The Kenyan Flower Subsector: A model of enhanced competitiveness through mandatory and voluntary sustainability standards

Staff
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Case study

Kenya’s flower industry put the country on the map. Today, the sector is a vital part of its economy—accounting for 1.25% of GDP and employing more than 500,000 Kenyans.

With separate public and private sustainability standards operating in the same industry, the Kenyan government recognized the need to reduce duplication through collaboration and alignment of both standards.

Their efforts have made a huge difference to producers and exporters by easing procedures and reducing the costs and administrative burden of complying with different schemes.

This case study focuses on lessons learned from aligning public and private standards and the role that partnerships between government and industry actors play in facilitating industry development and sustainability.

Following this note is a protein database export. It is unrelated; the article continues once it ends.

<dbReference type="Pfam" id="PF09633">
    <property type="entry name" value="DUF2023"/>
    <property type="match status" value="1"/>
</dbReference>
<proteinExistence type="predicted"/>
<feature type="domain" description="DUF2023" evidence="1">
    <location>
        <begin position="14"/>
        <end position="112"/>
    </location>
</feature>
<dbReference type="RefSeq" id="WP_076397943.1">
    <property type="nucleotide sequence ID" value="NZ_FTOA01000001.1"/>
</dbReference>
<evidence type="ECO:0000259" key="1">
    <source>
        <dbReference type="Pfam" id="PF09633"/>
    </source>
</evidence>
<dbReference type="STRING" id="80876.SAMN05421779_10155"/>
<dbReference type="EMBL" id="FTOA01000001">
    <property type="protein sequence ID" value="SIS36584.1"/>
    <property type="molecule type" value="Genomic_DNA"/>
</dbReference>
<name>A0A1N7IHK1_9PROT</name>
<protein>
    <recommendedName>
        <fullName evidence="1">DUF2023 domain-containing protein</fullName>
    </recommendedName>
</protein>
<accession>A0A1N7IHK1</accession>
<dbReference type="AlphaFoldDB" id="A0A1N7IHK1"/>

In the case study available to download below, industry actors have been interrogated to understand how benchmarking between mandatory public and voluntary private standards contributed to success—looking at their motivations, factors behind the process, benefits for value chain actors, and implementation challenges. From these lessons, researchers seek to demonstrate how this approach can transform other agricultural value chains.

Click here to download the case study

Source: iisd.or

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